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Plagiocephaly

The term plagiocephaly is derived from the Greek words meaning oblique head. There are 3 types of plagiocephaly. One is a result of a genetic disorder. The second is caused by fusion of one or more of the cranial sutures (joints between the head bones), it is termed cranial sutural synostosis. If this second type is suspected, the child is referred out for imaging. Surgical intervention maybe indicated. The third type is referred to as Non-synostotic deformational plagiocephaly. The third type is very correctable by using advanced cranial adjusting techniques and without the use of cranial bands or helmets. The amount of pressure used during infant cranial corrections is the amount of pressure you could apply to your eye and still feel comfortable.

What is Plagiocephaly (flat head syndrome)?

Plagiocephaly refers to a deformity of the skull in which one side appears more developed than the other. When looking down at the top of your baby’s head, is one ear further forward? Does one side of the forehead seem more forward? Does the back of the head seem flatter on one side or do both sides appear flat?

When looking at your baby’s face, does one eye seem smaller than the other? Is one ear higher than the other? Does one cheek seem fuller than the other?

Everyone has some asymmetry. But if you notice many of the characteristics noted above, you may want to discuss this with me.

What causes plagiocephaly?

The visual distortions we see in the child’s head are a result of distortions in the component parts for the skull base (the bottom part of the head that sits on top of the neck). In the infant, the skull base is made of four individual pieces that fuse together as we age. Most often there is little or no evidence at birth. The distortions we see in the top bones of the skull are from the action of the dural membranes on the rapidly growing skull. The vault (top 2/3 of the head) is expressing asymmetries in the cranial base via the membrane system. 95% of skull distortions come from the cranial base.

Cranial Membranes

cranial-membrane
membrane

Cranial Base

skull-half-close-up
skull-base-whole

The distortions of the skull base, usually from birth, are not evident until the skull starts growing. The shape of the head should normalize within 24 hours after birth. Anything longer than that is indication for cranial examination. The skull expands rapidly the first 2-3 months which is why many believe the cause to be repeated prolonged pressure placed on one side of the skull or there is preferential turning of the head to one side. The turning to one side is also a symptom of a distorted skull base. It is true that during treatment and after care should be taken to not aggravate the distortions. Reference Cranial illustrations use from “Pregnancy and Paediatrics a Chiropractic Approach” by Steve Williams

What are some early indications my child has a cranial problem?

Inability to turn head equally Suckles from one breast well and not the other Holds head tipped to the side and back Dislikes lying on back Poor sleep patterns Wakes screaming Suckles briefly, mouth doesn’t cover areola Weak suck
Distress while changing Excessively strong suck Mother complains of sore cracked nipples Coughs and chokes while feeding Infant colic Repetitive vomiting after feeding Nervous, crying, sleepless, tense baby Strabismus or crossed eyes

How do I know if my child is at risk?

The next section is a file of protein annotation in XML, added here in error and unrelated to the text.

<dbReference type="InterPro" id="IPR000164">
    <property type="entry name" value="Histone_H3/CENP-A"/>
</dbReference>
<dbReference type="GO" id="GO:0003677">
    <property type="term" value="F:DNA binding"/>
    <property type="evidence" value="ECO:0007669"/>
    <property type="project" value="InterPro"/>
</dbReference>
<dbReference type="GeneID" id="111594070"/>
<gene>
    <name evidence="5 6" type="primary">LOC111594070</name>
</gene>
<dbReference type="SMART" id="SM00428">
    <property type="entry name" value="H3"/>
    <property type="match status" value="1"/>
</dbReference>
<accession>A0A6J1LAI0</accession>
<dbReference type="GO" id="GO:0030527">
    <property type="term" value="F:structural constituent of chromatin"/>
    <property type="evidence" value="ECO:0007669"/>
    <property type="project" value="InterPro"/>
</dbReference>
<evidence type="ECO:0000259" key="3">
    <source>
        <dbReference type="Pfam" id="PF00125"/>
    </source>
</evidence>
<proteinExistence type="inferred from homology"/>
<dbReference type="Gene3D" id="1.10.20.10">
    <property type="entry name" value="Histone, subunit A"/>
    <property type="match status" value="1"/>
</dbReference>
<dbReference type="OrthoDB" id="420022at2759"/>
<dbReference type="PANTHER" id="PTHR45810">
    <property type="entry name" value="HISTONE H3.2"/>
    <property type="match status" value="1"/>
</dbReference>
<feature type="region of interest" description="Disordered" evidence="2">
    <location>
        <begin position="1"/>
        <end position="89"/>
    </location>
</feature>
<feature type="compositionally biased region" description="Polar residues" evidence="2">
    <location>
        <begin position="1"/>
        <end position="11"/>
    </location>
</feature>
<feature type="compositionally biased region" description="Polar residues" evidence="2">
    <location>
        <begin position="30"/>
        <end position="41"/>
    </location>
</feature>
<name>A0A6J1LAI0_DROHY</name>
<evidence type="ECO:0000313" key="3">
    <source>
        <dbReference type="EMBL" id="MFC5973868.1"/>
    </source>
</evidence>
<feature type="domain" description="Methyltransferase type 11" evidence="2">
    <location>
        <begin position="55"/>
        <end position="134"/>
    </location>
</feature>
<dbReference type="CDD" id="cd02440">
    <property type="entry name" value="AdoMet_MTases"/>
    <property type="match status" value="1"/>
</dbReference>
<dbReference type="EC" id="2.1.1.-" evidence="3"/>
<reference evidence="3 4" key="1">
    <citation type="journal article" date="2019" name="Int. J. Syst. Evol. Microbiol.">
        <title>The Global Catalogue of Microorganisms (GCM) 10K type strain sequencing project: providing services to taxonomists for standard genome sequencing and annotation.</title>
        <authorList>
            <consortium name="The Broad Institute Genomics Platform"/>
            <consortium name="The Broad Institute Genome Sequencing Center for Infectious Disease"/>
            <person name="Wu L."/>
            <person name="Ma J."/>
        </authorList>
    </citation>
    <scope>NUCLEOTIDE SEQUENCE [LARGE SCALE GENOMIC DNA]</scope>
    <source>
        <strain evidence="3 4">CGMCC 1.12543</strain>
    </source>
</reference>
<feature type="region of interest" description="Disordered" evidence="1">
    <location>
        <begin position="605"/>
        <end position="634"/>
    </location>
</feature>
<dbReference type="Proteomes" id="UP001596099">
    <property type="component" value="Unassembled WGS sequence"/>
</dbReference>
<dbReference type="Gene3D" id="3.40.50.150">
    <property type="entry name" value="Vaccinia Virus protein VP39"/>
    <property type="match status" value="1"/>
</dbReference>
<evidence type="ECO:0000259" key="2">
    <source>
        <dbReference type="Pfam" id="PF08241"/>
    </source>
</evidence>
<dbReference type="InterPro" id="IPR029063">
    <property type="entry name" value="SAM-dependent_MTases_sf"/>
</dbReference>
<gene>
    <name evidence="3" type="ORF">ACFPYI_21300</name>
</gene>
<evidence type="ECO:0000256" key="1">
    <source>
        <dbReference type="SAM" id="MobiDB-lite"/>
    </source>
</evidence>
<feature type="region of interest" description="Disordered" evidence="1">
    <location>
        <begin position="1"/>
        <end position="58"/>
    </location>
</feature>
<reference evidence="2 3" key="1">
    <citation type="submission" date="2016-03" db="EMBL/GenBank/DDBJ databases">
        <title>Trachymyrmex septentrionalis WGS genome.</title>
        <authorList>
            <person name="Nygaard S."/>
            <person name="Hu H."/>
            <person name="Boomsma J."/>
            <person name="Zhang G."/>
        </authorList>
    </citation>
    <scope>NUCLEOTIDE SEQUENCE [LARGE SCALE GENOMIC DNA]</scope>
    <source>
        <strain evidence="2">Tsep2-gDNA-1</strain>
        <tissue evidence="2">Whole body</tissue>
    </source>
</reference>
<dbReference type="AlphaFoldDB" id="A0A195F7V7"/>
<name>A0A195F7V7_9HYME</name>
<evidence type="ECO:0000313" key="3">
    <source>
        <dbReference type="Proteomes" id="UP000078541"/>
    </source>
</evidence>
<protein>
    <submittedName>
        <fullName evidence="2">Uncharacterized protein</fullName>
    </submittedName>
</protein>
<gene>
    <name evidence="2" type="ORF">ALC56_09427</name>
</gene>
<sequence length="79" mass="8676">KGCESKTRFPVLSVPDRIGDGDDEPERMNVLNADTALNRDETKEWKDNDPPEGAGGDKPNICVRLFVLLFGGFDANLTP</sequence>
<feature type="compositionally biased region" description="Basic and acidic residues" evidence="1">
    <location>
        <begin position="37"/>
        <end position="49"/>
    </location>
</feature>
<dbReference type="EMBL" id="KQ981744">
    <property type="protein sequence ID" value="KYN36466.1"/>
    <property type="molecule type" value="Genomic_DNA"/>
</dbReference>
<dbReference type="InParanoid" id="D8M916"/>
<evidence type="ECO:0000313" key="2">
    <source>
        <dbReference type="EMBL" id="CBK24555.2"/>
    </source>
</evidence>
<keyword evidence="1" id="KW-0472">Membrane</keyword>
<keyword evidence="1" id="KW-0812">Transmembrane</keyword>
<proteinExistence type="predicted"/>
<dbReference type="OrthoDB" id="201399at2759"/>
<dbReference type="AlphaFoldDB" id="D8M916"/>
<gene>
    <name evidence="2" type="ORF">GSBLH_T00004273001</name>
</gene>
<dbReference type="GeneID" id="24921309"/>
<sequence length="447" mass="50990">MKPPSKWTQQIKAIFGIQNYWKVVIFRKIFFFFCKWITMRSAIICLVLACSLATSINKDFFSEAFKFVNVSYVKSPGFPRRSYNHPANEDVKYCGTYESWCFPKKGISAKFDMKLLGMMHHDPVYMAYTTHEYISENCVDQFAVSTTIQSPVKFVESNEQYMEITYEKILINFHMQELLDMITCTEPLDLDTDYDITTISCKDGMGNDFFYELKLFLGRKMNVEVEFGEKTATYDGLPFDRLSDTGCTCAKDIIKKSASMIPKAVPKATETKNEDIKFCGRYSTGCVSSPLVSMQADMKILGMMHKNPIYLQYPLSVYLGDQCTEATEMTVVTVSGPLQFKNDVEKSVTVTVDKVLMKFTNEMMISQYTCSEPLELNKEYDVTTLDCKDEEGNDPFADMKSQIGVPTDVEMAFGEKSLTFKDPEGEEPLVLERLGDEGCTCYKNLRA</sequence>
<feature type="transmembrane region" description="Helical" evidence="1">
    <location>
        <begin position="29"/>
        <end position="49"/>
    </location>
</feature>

A study done in 2002 of healthy newborns found the incidence of abnormal head shapes in single born infants to be 24% and in twins 56%. The risk factors they identified were assisted vaginal delivery, first child, prolonged labor, unusual birth position and male gender. They proposed that the head flattening they observed at birth was a precursor to plagiocephaly.

In Uterine

  • Mothers health
  • Pelvic distortions (rotated hips)
  • Fetal positioning

Birth process

  • Fetal positioning
  • Prolonged labor
High intervention birth

  • Forceps
  • Vacuum extraction
  • Caesarean section

What are the long term consequences if left uncorrected?

An important item for consideration during this decision process is the long-term consequences. When parents are making their treatment decision, one of the most frequently asked questions is “what effect does this have on my baby’s head?” While many doctors originally viewed plagiocephaly as only a cosmetic issue, many now realize that there are structural skull problems associated with plagiocephaly. Why would you want to limit the potential in your child’s future? Leaving plagiocephaly untreated can have that long-term implication. Remember: Choosing to treat plagiocephaly is most difficult for parents, but leaving it untreated can cause a lifetime of difficulty for both the parent and child. In 2000 a study was done on 250 patients with deformational positional plagiocephaly and they concluded – “infants with deformational plagiocephaly comprise a high risk group for developmental difficulties. 30-40% of these children needed extra help in school. They had problems with sensory motor skills like; tying laces, speaking, gross motor skills and fine motor skills” A 2012 study shows children with plagiocephaly have decreased language acquisition skills. (Understanding language) In 2011and 2012 studies demonstrated infants showed marked gross motor delays in infancy and as toddlers. Less important cosmetic concerns would be:

  • Glasses don’t sit straight on your child due to facial asymmetry?
  • Sports helmets don’t fit your child’s head?
  • Your daughter can’t wear ponytails or other hairstyles like the other girls?
  • Your son’s “real” head shape is visible if he gets a buzz cut?

For more information or if you have questions, contact our office.


The Chiropractic Office of Dr. Bob Apol Birmingham (205) 251-1251